Alaska Lt. Governor Mead Treadwell is seeking the Republican nomination to run for the U.S. Senate against Democratic incumbent Mark Begich. Begich is up for reelection in November, and the race is being closely watched nationwide. Unseating Begich is a top priority for Repubicans, who are hoping to wrest control of the Senate from Democrats in 2014.
Treadwell came through Sitka on Friday, January 24. He spoke with KCAW about public lands, personal privacy, climate change, and what, exactly he means when he promises to “bring decision-making home.”
“I think most Alaskans agree with me today that we have a federal government that spends too much,” Treadwell said. “It borrows too much. It prints too much money. It meddles too much in human affairs, in our personal affairs. It snoops too much. And I hear that from Republicans and Democrats across the board.”
“I think we have to go back and remind Washington there are limits to power, that Washington doesn’t need to try to solve every problem, that we don’t need a bureaucracy for everything, and that people in a free society can make decisions for themselves.”
Treadwell emphasized his support for increasing oil and gas production, and proposed giving the state more control over public lands.
“If you ask the average American, and you certainly get this from the average Alaskan, we want you to develop our resources to have jobs and we want you to protect the environment,” he said. “Right now the federal government is not doing a very good job of developing jobs on public land. That’s why the House of Representatives passed a measure to do a pilot project to try to turn Forest Service land over to the state of Oregon, for example, and why we ought to be looking at that with our state forests. I think Alaskans are smart enough to make good environmental decisions on our land, and to have a sustainable economy.”
Treadwell also emphasized his background in science and technology – among other roles, he has served as chair of the U.S. Arctic Research Council and as Deputy Commissioner of the Alaska Department of Environmental Conservation. Asked whether the federal government should be taking more action on climate change, Treadwell said he opposes any action that might increase the cost of fossil fuels.
“I think the first thing is that we need to understand our own limits as people,” Treadwell said. “I don’t know that we’re going to be able to change the weather. I do know that ultimately we can make energy cleaner. But I’m going to be representing a state that’s known for three things: cold, dark and distance. And I’m not going to be pushing to raise your energy prices. I’m sorry.”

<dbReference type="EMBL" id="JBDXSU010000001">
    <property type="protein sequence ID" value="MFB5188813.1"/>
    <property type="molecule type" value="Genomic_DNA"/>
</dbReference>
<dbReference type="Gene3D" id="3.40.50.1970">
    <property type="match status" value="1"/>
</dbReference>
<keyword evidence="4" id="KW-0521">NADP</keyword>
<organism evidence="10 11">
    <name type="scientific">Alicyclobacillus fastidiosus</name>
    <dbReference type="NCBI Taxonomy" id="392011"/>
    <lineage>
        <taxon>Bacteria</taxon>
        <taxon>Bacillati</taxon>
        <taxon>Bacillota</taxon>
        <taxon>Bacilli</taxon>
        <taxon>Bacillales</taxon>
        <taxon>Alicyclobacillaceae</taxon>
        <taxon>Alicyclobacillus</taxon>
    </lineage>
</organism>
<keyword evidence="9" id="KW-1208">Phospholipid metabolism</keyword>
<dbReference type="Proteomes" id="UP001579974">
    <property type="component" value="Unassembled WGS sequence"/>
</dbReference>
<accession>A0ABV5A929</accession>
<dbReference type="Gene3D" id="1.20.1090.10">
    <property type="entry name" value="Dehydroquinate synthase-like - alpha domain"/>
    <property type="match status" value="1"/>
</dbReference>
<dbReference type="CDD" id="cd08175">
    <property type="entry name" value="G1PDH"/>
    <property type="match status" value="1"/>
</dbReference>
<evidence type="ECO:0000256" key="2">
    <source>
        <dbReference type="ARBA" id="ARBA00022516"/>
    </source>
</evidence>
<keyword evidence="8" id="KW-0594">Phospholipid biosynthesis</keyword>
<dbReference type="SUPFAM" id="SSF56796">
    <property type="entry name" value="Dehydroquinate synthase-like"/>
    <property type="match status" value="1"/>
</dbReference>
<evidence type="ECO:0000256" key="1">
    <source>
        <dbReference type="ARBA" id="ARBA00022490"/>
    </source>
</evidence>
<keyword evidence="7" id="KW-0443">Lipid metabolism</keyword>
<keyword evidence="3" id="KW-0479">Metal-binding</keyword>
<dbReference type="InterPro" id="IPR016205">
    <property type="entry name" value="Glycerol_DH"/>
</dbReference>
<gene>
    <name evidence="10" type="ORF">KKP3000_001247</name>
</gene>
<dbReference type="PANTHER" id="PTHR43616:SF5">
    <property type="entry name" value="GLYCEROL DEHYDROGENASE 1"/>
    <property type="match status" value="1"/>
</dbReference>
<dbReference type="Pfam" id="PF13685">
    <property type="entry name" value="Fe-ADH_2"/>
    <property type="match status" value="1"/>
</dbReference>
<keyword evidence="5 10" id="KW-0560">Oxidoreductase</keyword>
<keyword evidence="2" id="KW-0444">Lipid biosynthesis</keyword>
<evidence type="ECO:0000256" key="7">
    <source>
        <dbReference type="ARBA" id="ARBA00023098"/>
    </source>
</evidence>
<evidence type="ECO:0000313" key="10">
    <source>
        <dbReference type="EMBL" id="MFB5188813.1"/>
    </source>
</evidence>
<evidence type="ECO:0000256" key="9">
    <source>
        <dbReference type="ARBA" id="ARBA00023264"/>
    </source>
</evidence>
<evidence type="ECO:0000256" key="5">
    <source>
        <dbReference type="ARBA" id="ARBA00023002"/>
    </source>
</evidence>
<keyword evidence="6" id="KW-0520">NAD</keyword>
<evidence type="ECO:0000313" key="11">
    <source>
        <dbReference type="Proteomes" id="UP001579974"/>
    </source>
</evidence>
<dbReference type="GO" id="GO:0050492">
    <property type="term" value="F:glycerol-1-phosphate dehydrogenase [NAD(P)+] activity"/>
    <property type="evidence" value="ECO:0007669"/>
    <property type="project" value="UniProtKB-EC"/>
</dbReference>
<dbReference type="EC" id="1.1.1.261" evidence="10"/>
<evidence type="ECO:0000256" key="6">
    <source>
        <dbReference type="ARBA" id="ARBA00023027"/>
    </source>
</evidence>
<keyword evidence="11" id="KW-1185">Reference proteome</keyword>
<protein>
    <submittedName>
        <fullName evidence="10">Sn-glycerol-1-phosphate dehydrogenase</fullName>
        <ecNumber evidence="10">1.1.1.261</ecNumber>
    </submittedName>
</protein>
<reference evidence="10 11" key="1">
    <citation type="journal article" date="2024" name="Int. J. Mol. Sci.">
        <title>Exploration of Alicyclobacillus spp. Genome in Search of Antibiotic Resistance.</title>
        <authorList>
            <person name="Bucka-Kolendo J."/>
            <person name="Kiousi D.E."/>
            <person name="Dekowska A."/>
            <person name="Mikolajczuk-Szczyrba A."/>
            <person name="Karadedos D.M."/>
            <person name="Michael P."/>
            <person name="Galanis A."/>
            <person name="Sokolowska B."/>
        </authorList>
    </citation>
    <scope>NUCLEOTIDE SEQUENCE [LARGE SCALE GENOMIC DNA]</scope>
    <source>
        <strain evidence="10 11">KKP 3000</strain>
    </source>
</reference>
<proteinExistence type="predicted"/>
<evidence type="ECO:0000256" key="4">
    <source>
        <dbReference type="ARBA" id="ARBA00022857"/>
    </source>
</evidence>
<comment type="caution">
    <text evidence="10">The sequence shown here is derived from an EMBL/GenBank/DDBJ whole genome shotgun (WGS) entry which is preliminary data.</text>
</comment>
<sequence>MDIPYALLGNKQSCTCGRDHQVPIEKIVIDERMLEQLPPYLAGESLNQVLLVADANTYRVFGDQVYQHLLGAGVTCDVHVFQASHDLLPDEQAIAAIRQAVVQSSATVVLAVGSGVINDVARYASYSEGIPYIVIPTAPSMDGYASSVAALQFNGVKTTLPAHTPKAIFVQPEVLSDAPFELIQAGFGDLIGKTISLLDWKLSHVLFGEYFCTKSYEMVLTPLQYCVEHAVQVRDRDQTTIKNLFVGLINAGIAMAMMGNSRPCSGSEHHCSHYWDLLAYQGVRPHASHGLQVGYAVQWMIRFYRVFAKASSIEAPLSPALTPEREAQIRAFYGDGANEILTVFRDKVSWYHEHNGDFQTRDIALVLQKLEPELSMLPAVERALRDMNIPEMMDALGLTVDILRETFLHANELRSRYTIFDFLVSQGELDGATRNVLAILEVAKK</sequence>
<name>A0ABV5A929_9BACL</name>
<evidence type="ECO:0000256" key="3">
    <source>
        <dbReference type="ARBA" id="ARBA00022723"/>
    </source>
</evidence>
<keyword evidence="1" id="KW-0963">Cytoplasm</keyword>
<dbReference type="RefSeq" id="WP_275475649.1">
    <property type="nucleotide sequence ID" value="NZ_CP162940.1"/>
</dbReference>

But, Treadwell said, government does have a role in promoting renewable energy.
“I’m very much in favor of research and development that’s going to get us cleaner energy over time,” he said. “We’ve got hydroelectric. We’ve got geothermal. We’ve got tidal. We’ve got wind. And I’m very much a proponent, as a conservative — I’m ready to stand up in any conservative caucus and say, listen, this is one job the government can do and should do to help us advance as a society.”
One job the government shouldn’t be doing is spying on Americans, Treadwell said. He expressed concern over the program, run by the National Security Agency, to collect and store Americans’ phone records. That program was made public last summer by the former NSA contractor Edward Snowden.
“The 4th amendment of the constitution says the government doesn’t have access to your papers, can’t do unreasonable search and seizure without a warrant,” he said. “Well, you know, Edward Snowden broke the law, but the fact is he told us about people who were breaking the constitution! And I’m very concerned about that. I’m a privacy advocate.”
Treadwell faces two other Republicans in the primary: former Alaska Commissioner of Natural Resources, Dan Sullivan; and Joe Miller, who beat Senator Lisa Murkowski in the 2010 Republican primary, only to lose to her as a write-in candidate in the general election. The primary will be held on August 19, 2014.